Forget the Tea-Partier's debate on President Obama's religion for a moment. The real question is whether he's converting to a technologist. His stumping for infrastructure development and business incentives makes him sound like an active reader of Material Handling & Logistics.
Probably not, but I'm sure he would love your support right now. He's not getting much love from Republicans or Democrats lately, so it seems like he's trying to transform himself into more of a Kennedy Democrat. John F. Kennedy was the first president to enact an investment tax credit, and now this president wants to enact 100% expensing of capital goods investments through 2011. That means an immediate write-off for purchasing a lift truck or a conveyor system, not stretching it out over several years. If this gets support on Capitol Hill it will make providers of material handling and logistics technology very happy, I'm sure.
But in the meantime, those vendors and their customers won't be holding their breath for this dream to come true. Companies have been putting off their investments too long already, waiting for the economic storm clouds to dissipate. Barring incentives from Washington, they're working on their own purchasing incentives, such as shortening the return on investment (ROI) for such purchases.
I wrote an article on this topic for the September issue (the premier of Material Handling & Logistics), and the message of this piece is that the soft benefits of technology are gaining substance with buyers when justifying their purchase. It used to be that the number crunchers in purchasing only understood hard numbers they could wrap their calculators around. Now even “touchy-feely” factors like ergonomics and safety are getting respect. Appropriately enough, this kind of thing is called “sensitivity analysis,” and HK Systems' Mike Kotecki told me he's seeing more of it among his company's clients. It involves “what-if” scenarios.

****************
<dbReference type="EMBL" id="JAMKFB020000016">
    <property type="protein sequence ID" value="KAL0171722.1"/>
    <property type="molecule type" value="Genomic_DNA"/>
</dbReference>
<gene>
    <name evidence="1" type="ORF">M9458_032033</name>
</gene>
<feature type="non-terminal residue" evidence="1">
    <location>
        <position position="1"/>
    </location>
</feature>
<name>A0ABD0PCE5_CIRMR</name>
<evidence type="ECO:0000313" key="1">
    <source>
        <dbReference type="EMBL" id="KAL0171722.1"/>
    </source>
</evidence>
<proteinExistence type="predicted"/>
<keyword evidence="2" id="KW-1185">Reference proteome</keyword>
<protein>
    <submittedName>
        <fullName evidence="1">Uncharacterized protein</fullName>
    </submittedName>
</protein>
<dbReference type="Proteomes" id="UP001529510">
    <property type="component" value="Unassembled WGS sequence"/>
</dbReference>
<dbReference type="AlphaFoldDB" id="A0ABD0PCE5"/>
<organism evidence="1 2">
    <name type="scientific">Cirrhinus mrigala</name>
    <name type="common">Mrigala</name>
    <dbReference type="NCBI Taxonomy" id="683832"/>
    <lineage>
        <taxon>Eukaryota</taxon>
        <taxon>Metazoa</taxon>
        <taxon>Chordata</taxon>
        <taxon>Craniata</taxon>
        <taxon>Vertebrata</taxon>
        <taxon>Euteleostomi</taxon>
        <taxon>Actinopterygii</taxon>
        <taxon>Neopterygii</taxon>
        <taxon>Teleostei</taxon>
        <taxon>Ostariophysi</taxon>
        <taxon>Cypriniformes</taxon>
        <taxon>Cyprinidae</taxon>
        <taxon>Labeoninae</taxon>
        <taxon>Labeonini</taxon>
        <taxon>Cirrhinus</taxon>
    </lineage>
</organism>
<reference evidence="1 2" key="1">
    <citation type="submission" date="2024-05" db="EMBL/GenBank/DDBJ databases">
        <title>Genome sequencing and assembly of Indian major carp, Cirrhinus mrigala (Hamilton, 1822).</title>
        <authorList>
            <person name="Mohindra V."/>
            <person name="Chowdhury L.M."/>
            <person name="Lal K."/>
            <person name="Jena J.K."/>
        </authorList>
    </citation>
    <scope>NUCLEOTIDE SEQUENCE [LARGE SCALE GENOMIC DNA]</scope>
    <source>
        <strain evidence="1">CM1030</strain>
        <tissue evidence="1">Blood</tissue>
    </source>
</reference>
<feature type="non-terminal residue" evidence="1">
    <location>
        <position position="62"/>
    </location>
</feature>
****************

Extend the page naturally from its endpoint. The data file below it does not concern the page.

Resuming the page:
For example, say you're thinking of investing in an automatic guided vehicle system (AGVS). If this technology is calculated to pay back in 20 months on a two-shift operation, WHAT IF you only have to run one shift, or WHAT IF business grows and you have to expand to three shifts per day?
These kinds of questions were never considered in the purchasing department before, or they might have been ignored, but now these issues are being monetized, according to Kotecki. Other questions going back and forth between procurement officers and logistics managers include:
--What is the historical true cost to the company for recordable accidents?
--What do customer returns really cost?
--What percentage of time are employees unproductive?
--What effect do missed, wrong or late orders have on customer satisfaction data?
--What is the connection between customer satisfaction data and revenue retention?
I don't know if what President Obama is proposing will have much impact on capital equipment expenditures. In fact there's a good chance that even if this investment incentive does pass, the President will still be for raising taxes on dividends and capital gains next year, so hold your exuberance for the time being. In fact, hold onto your wallet, too. You and your vendors might be better off negotiating smart investments on your own terms.